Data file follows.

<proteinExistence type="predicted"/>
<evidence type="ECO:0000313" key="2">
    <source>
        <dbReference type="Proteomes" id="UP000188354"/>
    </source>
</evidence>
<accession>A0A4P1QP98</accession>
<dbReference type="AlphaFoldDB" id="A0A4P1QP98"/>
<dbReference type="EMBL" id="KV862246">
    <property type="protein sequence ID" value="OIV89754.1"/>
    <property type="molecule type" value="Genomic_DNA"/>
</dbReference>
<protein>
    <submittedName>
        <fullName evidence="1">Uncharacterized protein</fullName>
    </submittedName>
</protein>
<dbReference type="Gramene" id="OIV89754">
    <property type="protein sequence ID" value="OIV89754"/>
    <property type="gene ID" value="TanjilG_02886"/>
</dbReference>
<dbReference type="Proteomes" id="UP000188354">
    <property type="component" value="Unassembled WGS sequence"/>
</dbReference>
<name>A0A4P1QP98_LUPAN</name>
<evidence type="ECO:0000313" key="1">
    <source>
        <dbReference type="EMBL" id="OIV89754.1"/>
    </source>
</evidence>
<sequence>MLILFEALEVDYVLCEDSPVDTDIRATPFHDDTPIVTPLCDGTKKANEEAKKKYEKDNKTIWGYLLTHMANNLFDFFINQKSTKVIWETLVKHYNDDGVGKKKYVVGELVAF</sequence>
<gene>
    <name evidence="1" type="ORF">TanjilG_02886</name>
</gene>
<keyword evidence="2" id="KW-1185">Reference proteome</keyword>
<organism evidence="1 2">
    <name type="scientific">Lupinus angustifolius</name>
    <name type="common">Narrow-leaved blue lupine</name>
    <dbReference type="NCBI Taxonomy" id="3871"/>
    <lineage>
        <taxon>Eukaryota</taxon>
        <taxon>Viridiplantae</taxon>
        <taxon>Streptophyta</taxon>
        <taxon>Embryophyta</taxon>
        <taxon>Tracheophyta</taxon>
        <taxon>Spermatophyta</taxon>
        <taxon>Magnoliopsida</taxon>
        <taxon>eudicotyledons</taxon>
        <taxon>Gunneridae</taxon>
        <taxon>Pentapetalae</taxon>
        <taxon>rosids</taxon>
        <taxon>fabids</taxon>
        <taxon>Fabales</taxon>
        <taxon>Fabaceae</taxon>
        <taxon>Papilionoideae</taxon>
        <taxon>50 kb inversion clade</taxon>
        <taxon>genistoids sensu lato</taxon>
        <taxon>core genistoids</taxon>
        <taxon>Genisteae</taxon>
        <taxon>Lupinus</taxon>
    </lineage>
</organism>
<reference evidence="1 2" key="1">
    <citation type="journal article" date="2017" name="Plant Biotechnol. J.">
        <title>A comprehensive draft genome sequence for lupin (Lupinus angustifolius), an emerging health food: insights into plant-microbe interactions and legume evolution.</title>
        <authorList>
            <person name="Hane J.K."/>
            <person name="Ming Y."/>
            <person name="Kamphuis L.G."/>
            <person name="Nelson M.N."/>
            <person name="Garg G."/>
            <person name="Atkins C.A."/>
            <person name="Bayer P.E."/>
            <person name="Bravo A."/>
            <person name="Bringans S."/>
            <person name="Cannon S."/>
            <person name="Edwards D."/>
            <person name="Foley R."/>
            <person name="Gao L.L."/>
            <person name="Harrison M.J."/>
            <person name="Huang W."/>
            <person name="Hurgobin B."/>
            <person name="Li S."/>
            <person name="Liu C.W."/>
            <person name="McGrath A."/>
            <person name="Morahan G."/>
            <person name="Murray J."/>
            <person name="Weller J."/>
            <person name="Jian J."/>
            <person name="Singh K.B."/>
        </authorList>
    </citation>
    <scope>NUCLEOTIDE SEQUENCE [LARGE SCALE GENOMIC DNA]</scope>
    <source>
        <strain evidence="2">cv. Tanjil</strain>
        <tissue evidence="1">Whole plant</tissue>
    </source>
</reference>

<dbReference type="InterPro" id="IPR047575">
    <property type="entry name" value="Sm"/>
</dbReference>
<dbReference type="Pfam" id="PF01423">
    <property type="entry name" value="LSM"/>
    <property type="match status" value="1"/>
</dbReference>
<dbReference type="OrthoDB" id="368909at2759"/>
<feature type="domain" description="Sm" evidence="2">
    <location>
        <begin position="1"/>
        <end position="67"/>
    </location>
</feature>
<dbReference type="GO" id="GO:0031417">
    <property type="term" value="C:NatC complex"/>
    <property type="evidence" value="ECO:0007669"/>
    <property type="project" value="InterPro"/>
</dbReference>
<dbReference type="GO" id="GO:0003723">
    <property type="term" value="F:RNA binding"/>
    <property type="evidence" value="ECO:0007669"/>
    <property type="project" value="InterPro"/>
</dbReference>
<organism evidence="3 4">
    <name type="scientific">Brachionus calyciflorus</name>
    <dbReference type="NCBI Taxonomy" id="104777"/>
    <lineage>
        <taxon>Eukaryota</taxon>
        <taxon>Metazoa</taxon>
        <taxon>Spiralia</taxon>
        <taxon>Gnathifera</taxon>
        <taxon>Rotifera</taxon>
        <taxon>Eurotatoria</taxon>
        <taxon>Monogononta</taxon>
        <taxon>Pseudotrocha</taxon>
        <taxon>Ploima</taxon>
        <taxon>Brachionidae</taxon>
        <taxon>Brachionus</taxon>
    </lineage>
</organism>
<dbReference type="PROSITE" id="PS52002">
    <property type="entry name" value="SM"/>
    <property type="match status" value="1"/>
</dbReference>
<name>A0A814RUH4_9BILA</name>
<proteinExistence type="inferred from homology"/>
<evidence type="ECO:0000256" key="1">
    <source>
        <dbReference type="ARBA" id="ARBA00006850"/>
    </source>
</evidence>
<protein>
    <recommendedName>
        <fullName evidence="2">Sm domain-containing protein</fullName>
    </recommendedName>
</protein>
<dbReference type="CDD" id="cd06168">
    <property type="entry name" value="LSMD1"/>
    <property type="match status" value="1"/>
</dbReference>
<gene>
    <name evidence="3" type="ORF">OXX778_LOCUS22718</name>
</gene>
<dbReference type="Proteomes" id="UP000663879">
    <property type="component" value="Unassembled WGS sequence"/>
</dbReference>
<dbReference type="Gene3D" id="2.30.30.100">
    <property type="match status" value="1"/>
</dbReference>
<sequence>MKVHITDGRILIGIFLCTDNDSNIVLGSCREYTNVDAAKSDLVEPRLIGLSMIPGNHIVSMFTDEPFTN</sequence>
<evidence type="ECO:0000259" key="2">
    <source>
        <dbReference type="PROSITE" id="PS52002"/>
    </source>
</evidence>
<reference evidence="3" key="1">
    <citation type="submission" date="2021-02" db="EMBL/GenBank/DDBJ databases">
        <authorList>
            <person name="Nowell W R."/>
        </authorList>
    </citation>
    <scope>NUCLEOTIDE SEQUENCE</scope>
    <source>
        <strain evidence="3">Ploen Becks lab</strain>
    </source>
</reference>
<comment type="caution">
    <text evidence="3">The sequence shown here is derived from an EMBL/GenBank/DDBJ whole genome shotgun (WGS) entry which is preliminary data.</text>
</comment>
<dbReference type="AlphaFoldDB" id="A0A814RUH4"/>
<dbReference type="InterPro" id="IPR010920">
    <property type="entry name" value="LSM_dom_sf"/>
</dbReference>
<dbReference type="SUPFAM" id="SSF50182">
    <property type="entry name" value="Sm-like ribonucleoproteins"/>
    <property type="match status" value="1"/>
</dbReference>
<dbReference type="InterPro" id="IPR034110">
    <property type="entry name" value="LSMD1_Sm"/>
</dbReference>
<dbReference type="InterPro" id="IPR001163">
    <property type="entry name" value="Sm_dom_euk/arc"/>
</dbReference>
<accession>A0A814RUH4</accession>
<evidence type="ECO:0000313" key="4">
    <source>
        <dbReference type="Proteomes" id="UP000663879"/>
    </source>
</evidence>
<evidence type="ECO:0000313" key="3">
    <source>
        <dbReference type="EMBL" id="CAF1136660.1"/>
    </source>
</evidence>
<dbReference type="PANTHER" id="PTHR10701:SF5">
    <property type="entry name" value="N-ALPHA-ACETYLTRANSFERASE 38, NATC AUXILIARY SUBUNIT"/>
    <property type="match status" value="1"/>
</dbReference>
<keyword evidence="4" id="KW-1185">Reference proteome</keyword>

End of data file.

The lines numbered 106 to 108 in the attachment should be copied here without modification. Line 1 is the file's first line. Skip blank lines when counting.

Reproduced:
<dbReference type="OrthoDB" id="368909at2759"/>
<feature type="domain" description="Sm" evidence="2">
    <location>